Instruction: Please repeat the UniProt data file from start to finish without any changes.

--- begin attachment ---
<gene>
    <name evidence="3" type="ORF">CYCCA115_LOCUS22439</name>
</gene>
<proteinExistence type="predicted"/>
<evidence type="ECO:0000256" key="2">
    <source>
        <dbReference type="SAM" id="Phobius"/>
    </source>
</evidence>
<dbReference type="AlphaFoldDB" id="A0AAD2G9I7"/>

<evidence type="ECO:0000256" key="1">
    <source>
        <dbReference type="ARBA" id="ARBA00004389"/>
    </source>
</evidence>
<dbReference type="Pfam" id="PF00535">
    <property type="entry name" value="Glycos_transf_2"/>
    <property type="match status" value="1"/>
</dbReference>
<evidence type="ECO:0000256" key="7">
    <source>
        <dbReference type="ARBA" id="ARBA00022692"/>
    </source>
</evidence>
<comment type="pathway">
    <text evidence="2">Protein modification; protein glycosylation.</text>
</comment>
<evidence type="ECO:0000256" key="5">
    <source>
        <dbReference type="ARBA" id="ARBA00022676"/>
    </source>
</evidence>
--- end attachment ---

<gene>
    <name evidence="3" type="ORF">CYCCA115_LOCUS22439</name>
</gene>
<proteinExistence type="predicted"/>
<evidence type="ECO:0000256" key="2">
    <source>
        <dbReference type="SAM" id="Phobius"/>
    </source>
</evidence>
<dbReference type="AlphaFoldDB" id="A0AAD2G9I7"/>

<evidence type="ECO:0000256" key="1">
    <source>
        <dbReference type="ARBA" id="ARBA00004389"/>
    </source>
</evidence>
<dbReference type="Pfam" id="PF00535">
    <property type="entry name" value="Glycos_transf_2"/>
    <property type="match status" value="1"/>
</dbReference>
<evidence type="ECO:0000256" key="7">
    <source>
        <dbReference type="ARBA" id="ARBA00022692"/>
    </source>
</evidence>
<comment type="pathway">
    <text evidence="2">Protein modification; protein glycosylation.</text>
</comment>
<evidence type="ECO:0000256" key="5">
    <source>
        <dbReference type="ARBA" id="ARBA00022676"/>
    </source>
</evidence>